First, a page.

The current Fiesta is set to go on sale in North America this summer, powered by a 120-hp 1.6-liter 4-cylinder. Ford rates the car’s fuel economy at 29/38-mpg (city/hwy) for the manual, and 30/40-mpg for the six-speed automatic. Pricing starts at $13,320 for the sedan and $15,120 for the hatch. See our review of the new Fiesta by following the link below:
Official release after the jump:
With Ford just about ready to launch its new Fiesta in North America, the American automaker is celebrating the car’s success overseas where it has just surpassed the perennial top seller, the VW Golf, to become Europe’s best selling car. While Ford somewhat erroneously reported last week that it had topped VW in overall sales, these new numbers for the Fiesta come from an independent source: JATO Dynamics.
Ford sold more Fiestas in March than VW sold Golfs, bringing it into the lead in year-to-date sales as well. In March Ford moved 68,630 Fiestas – an impressive 11,785 more units than VW managed with the Golf. The sales increase for March is a staggering 25.8% jump. The year-to-date total is now 140,496 Fiestas compared to 135,048. And it’s not like VW is suffering either, with VW’s year-to-date Golf sales up 10.4 percent.
The VW vs Ford rivalry looks to be one that will continue throughout the year and we’ll be sure to keep an eye on monthly and quarterly sales totals.
[Source: JATO via Carscoop]
Ford has just announced in a glowing new press release that it is the number one automaker is Europe for the month of March. Can that really be true? What about Volkswagen, Fiat and Peugeot? Last time we were in Europe we didn’t see all that many Fords. Well, as it turns out our friends over at TTAC has similar skepticism and decided to do a little research, only to uncover that Ford’s public relations department seems to be playing fast and loose with the semantics of the issue.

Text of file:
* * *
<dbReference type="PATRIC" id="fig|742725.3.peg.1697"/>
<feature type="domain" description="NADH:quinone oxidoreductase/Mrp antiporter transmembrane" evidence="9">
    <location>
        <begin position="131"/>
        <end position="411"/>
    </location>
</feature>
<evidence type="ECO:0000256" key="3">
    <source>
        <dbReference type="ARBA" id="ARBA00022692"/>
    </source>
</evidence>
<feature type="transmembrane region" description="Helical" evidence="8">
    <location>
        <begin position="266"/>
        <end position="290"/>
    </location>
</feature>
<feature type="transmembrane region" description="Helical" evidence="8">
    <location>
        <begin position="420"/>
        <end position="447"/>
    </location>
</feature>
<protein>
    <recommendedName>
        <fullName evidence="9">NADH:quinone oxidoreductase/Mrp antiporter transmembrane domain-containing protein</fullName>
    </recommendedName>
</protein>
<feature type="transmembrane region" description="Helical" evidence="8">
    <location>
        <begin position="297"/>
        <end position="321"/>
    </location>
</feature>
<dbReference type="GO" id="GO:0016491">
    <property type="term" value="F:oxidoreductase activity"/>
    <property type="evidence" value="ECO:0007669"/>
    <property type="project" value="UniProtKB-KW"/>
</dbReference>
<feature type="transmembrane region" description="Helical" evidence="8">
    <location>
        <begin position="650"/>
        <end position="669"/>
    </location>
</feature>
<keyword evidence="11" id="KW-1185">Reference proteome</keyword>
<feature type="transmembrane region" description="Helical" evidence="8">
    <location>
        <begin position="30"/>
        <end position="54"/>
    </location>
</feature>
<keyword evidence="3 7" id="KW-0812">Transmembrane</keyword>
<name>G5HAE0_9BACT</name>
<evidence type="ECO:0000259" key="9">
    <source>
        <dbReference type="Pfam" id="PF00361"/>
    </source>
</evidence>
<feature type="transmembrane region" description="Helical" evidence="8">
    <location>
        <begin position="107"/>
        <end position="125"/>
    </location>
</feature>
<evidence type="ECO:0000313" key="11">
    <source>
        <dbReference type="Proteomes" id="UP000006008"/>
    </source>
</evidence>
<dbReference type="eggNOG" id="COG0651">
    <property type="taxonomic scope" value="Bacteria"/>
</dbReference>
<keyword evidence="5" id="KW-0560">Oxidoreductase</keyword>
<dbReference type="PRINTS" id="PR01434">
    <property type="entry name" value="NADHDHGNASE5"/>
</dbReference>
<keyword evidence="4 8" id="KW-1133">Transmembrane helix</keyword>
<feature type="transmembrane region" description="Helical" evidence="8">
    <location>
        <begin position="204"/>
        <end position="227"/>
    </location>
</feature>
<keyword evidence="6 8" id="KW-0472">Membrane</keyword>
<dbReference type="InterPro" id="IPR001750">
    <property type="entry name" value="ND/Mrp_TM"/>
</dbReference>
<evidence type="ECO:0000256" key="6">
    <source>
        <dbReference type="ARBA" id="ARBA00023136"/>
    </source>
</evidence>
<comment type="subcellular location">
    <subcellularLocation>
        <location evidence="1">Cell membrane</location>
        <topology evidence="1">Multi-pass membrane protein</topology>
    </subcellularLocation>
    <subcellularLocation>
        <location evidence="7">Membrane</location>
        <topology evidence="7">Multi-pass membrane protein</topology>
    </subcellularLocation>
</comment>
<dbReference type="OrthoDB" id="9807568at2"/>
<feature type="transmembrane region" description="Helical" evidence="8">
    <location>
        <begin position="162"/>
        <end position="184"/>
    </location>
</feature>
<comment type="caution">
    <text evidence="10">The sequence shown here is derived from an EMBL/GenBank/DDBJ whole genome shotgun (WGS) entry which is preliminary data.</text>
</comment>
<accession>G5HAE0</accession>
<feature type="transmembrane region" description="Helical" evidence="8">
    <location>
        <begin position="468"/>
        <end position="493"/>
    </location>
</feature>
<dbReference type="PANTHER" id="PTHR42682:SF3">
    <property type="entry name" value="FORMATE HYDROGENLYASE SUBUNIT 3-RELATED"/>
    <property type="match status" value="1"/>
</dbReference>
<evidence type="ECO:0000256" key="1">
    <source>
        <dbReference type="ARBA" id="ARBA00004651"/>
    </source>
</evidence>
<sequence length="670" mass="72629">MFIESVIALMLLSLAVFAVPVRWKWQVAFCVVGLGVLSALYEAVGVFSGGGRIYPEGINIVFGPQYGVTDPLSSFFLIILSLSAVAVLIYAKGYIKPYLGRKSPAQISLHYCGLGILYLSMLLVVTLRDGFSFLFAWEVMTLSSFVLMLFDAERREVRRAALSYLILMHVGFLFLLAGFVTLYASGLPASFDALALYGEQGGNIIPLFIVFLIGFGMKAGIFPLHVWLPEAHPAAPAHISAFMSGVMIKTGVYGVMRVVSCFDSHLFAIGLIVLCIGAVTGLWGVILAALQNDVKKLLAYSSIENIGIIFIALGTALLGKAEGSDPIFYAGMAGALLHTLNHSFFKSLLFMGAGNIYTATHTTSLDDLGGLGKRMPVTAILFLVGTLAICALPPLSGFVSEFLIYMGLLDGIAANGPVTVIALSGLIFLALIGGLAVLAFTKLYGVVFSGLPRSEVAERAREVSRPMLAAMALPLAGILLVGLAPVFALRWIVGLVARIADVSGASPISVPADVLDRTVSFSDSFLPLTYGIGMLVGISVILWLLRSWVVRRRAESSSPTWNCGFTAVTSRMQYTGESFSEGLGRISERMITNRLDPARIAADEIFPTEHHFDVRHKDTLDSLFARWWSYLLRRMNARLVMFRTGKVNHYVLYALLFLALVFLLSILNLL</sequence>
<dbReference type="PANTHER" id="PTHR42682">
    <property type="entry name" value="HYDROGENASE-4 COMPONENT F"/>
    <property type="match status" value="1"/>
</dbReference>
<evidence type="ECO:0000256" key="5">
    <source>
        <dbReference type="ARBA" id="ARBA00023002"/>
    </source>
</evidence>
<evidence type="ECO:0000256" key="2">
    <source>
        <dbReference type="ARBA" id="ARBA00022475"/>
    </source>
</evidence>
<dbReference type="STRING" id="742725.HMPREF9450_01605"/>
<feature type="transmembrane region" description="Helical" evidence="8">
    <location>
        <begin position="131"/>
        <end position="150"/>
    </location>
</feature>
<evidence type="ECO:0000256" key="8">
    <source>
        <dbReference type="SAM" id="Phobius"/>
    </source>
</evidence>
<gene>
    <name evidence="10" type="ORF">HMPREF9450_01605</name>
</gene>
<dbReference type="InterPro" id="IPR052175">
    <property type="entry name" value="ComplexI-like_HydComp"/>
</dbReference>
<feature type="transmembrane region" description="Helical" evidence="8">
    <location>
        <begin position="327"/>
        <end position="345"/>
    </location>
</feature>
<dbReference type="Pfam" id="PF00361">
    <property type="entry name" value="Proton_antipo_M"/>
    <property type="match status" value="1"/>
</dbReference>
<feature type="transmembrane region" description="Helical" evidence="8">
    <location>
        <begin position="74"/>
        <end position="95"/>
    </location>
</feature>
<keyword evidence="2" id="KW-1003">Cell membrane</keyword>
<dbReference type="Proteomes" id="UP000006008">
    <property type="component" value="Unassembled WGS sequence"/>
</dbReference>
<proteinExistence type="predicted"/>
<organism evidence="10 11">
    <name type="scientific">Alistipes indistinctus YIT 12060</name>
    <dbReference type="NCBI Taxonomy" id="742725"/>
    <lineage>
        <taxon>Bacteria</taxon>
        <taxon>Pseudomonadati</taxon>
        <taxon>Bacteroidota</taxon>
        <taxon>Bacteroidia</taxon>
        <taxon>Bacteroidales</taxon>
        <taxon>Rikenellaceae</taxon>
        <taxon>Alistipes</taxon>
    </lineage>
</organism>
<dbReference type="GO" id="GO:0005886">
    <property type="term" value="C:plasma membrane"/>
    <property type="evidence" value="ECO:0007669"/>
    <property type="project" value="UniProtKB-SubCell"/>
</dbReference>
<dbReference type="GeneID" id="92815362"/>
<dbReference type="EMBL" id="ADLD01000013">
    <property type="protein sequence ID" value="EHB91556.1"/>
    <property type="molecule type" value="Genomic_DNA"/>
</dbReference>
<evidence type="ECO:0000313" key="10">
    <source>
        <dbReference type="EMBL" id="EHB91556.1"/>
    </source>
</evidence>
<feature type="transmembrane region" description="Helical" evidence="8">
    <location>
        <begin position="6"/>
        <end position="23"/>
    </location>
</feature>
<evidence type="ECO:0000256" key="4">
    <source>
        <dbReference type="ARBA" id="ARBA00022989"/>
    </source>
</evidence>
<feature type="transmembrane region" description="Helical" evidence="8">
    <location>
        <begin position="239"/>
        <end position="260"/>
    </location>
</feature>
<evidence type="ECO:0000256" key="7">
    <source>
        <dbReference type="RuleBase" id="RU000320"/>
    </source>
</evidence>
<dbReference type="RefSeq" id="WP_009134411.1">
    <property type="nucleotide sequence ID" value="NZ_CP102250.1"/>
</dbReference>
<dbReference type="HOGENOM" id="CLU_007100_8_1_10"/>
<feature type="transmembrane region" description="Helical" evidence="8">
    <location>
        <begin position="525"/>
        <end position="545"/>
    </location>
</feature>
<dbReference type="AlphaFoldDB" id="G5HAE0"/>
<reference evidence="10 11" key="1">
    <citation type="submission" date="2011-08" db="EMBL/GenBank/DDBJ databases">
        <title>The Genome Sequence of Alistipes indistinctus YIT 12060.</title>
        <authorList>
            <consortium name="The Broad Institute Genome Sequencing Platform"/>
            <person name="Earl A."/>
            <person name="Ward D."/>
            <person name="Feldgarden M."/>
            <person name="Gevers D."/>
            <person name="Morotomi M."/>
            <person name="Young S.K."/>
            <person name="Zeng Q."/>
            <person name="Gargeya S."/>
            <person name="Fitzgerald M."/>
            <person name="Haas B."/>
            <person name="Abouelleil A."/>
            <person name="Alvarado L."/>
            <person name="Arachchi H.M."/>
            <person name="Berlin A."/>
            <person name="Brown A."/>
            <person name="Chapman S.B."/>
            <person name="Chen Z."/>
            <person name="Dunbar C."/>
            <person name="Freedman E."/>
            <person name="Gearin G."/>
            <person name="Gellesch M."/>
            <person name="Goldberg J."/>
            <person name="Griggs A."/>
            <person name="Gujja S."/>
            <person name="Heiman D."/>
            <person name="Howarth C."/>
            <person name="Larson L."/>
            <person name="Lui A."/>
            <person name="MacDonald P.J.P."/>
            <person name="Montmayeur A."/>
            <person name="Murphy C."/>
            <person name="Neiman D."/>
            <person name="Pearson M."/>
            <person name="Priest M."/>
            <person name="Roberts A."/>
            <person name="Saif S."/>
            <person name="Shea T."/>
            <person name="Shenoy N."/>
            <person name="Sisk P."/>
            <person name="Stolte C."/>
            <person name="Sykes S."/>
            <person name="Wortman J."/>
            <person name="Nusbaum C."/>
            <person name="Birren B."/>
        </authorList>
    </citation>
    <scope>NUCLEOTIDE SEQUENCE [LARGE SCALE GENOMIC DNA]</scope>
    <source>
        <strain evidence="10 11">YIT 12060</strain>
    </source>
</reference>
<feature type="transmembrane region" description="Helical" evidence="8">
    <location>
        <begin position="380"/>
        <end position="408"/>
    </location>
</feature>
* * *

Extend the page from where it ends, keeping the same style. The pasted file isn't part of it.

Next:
TTAC staff went and looked for the March European Automobile Manufacturers Association (also known as ACEA) numbers for March, but they hadn’t been tallied yet. Still, taking a look at February’s numbers it’s easy to see what Ford has done.
In February Volkswagen topped the list with a 20.4 percent market share. In second place was PSA Group with 14.9 percent and then Renault with 11 percent. Ford is listed as fourth with 10 percent. Now Ford is claiming a total of 192,500 vehicles sold in March, an impressive 16.1 percent increase. But even then, 16.1 percent of 10 percent market share won’t get you anywhere close to VW’s dominant 20 percent. So what’s goong on here.
Simple, Ford is sticking its numbers up against VW’s numbers, not VW Group’s numbers. And if you recall, VW owns not only Audi, but also Seat and Skoda and Porsche and Lamborghini and Bentley and… well, you get the point.
Now some might argue that as Ford is really just one brand in Europe (if you exclude Volvo) then the comparison is a fair one. Regardless, we thought this overly glowing press release deserved a little “perspective.”
[Source: Ford and TTAC]
Official release after the jump:
Ford has just released the latest model to be based on its global C architecture, the Focus Wagon. Looking quite a bit like the Focus hatch, it’s a bit larger with more cargo room. It also represents the European launch of the MyFord Touch system.
A range of gasoline and diesel engines are available, but it doesn’t matter much as Ford has no plans to bring the wagon to North America and if itthat decision ever changes it will get the 2.0-liter direct-injection 4-cylinder set for the Focus sedan and hatch. With the new focus sedan and hatch as well as the C-Max and Grand C-Max MPVs, the wagon now represents the fifth of 10 Focus-based models. We expect a coupe to add to that list as well as a crossover to replace the Escape.
While not all 10 models will be available in all international markets, Ford says the Focus Wagon is a great example of how its cost-saving One Ford strategy can be adapted to meet regional needs.
GALLERY: Ford Focus Wagon
Official release after the jump:
New 2011 model set to debut at Frankfurt Auto Show
Ford has just released several images of the 2011 C-Max, which is set to debut at the Frankfurt Auto Show in just over a weeks time. While not currently scheduled to go on sale in North America, there is a strong possibility that this new compact multi-activity vehicle could eventually cross the pond.